For 36 weeks and five days, I carried within me a little girl. Her name is Emily. Emily kicked, squirmed, and I could count on her daily hiccups at least three to four times. We prepared our home for her. Painted the walls pink and green. We bought bedding with flowers and butterflies. We filled her closet and dressers with clothes. We were ready for her to arrive at any moment.
However, on December 17th, 2007, our worlds were forever changed. A routine check-up turned into our worst nightmare. Emily’s heart was no longer beating. On December 18th, Emily Frances was born silently into this world. There would be no medical explanation. An autopsy provided no answers, and we were merely told, “these things just happen.”
Infant and Pregnancy Loss
According to the CDC, Stillbirth impacts about 1% of all 6 and each year about 24,000 babies are stillborn in the United States. That is about the same number of babies that die during the first year of life, and it is more than ten times as many deaths as the number that occurs from Sudden Infant Death Syndrome (SIDS).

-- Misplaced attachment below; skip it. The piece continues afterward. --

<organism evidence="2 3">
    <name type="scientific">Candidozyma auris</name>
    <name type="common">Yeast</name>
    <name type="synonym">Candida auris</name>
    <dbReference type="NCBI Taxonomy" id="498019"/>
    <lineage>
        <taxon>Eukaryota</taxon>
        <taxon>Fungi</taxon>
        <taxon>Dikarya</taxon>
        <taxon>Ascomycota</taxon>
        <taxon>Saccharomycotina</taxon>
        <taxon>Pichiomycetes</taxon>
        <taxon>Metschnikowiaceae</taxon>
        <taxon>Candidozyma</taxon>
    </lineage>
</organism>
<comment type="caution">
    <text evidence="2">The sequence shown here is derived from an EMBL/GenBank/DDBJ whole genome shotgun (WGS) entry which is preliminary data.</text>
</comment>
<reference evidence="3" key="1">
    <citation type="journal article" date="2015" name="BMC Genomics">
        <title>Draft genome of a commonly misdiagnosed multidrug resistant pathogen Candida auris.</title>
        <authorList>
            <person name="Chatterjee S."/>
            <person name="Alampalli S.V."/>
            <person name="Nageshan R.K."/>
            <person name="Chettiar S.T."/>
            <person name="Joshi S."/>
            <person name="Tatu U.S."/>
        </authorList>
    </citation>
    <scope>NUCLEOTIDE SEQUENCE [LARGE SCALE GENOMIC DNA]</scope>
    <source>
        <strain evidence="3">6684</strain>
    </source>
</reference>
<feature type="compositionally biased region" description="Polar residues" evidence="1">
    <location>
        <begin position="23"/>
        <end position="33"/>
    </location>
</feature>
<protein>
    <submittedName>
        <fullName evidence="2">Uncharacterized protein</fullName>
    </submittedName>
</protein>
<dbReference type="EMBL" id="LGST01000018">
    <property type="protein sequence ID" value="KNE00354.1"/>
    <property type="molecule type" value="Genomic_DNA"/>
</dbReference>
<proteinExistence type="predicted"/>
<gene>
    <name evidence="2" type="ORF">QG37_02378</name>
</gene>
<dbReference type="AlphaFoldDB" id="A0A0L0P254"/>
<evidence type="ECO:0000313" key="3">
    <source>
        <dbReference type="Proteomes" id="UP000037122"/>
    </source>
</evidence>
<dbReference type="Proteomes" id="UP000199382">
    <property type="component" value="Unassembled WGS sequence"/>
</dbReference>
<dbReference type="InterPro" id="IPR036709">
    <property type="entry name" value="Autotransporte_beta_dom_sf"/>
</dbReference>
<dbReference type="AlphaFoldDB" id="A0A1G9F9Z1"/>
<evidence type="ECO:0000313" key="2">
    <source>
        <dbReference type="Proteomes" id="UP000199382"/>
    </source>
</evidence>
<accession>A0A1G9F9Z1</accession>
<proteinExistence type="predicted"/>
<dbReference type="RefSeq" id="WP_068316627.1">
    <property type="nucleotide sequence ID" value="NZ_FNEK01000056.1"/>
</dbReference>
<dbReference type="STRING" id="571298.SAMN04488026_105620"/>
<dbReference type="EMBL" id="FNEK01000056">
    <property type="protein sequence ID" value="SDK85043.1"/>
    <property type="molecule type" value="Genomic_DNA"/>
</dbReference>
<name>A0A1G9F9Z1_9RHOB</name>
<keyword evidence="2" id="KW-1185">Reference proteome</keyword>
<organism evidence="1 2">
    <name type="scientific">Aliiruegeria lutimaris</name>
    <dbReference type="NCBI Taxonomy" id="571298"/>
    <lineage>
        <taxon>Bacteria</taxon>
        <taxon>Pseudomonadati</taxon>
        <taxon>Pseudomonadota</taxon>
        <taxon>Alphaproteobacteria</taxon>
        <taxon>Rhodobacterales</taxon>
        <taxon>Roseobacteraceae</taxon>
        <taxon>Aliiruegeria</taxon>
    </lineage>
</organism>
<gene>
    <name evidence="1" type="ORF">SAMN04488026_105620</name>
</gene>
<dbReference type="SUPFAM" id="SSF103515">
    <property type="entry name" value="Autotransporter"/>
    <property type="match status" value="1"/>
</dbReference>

Most miscarriages happen in the first trimester before the 12th week of pregnancy. Miscarriage in the second trimester are less common, occurring only in 1-5% of pregnancies. As many as half of all pregnancies may end in miscarriage. The exact number is unknown as a miscarriage may happen before a woman knows she’s pregnant. Most women who miscarry go on to have a healthy pregnancy later. “These things just happen.”
“These things just happen.”
Dying Without Being Born
On December 21, 2007, we laid our daughter to rest. In the weeks following we received a death certificate in the mail. We soon discovered, that in the state of Washington, because Emily did not take a breath outside of my body, I would not receive a birth certificate. I carried Emily for 36 weeks and five days. I labored, and I gave birth, yet there is no legal document showing her birth. Only her death.
There’s a movement across the nation, Missing Angels Bill, to change legislation allowing families that have suffered the death of a child to receive a “Certificate of Birth Resulting in Stillbirth.” It is only currently available in 33 states.
Raising Awarness by Remembering
October is Pregnancy and Infant Loss Awareness month. Each year, I share my stories of loss. I share them not for sympathy or attention, but for the many women who suffer and grieve in silence. No matter the length of pregnancy, each baby was loved and highly anticipated from the very beginning. Please offer your support to a family member or friend, by asking their story, listening and always remembering their precious babies that are gone too soon.
If you have a story you would like to share, email us at Contribute@auburnexaminer.com